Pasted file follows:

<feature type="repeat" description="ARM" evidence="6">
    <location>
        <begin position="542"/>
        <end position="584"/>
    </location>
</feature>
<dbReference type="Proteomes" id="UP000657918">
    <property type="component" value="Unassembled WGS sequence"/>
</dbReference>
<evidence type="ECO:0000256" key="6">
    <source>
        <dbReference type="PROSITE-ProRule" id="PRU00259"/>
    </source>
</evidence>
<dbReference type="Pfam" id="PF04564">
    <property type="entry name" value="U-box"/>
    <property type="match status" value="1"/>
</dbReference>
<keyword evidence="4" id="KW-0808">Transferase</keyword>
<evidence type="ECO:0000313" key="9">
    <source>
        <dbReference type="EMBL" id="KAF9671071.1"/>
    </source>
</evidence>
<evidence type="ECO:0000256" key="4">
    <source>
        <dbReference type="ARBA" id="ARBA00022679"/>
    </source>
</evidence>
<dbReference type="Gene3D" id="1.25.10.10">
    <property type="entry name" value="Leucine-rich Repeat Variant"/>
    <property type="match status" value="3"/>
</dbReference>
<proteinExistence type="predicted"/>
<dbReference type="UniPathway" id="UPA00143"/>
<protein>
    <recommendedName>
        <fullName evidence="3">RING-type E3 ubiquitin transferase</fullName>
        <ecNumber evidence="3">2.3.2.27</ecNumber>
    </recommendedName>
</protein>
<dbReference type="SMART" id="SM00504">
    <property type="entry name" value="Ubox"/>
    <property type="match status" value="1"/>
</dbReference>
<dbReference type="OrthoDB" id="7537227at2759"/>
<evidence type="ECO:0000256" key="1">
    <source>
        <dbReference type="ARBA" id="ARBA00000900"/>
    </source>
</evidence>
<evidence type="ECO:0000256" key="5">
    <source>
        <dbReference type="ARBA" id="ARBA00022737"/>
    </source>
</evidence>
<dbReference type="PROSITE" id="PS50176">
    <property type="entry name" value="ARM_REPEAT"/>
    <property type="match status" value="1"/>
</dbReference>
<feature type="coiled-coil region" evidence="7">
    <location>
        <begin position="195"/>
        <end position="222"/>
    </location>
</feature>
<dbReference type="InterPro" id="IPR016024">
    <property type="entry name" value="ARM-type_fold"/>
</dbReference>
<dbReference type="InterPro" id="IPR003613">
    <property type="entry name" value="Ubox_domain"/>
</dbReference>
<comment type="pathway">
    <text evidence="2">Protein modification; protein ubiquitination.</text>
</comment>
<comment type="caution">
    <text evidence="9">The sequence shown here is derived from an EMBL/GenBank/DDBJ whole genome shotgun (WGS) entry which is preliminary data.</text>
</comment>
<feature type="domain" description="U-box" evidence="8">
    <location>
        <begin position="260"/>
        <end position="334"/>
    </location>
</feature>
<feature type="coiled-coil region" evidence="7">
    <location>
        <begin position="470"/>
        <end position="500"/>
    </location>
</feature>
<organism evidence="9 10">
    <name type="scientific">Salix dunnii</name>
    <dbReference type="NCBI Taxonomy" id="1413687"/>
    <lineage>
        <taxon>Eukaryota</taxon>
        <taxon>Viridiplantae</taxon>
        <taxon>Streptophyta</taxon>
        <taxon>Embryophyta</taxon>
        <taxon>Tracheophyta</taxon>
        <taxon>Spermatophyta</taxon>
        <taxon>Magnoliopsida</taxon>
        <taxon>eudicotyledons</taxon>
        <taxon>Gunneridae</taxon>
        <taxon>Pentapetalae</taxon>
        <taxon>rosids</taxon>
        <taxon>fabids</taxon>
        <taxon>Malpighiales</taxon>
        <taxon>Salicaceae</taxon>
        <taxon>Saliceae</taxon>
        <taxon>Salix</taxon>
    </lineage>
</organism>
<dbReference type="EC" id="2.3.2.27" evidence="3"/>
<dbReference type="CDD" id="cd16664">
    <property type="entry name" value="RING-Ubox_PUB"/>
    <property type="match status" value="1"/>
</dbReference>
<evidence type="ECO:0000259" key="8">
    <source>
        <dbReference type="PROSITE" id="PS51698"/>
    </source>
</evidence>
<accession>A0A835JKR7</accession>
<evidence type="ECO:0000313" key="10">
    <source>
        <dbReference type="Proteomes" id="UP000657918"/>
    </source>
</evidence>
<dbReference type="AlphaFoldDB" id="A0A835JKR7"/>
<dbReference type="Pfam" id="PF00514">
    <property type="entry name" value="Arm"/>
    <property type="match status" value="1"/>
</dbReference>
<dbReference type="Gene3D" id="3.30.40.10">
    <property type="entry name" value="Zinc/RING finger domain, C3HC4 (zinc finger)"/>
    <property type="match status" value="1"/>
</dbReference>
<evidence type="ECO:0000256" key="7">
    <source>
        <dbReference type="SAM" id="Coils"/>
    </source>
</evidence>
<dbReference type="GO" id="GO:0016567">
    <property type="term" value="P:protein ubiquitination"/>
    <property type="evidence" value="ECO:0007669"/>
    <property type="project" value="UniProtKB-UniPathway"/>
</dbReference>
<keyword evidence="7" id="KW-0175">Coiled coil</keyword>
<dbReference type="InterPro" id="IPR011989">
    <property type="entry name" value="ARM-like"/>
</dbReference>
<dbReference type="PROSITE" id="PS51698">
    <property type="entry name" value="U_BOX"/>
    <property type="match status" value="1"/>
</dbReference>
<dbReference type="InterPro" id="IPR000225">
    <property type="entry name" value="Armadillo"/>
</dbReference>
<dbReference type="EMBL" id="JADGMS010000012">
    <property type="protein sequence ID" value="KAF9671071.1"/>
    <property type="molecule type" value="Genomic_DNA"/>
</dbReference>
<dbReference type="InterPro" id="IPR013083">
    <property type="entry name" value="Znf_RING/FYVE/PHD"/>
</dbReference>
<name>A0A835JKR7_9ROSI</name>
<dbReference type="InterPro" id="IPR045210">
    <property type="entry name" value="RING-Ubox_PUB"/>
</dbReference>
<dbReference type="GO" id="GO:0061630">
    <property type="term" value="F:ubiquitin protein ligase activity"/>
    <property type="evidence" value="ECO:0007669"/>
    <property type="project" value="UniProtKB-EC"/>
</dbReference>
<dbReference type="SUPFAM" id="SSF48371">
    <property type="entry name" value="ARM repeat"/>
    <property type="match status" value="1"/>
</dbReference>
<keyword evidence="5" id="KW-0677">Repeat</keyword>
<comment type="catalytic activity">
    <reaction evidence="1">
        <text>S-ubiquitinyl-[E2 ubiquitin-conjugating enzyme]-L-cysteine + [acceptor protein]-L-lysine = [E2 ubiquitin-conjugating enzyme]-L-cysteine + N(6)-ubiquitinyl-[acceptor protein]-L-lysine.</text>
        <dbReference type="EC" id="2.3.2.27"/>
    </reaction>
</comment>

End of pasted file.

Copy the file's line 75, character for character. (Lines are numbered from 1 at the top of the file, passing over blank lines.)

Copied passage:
</comment>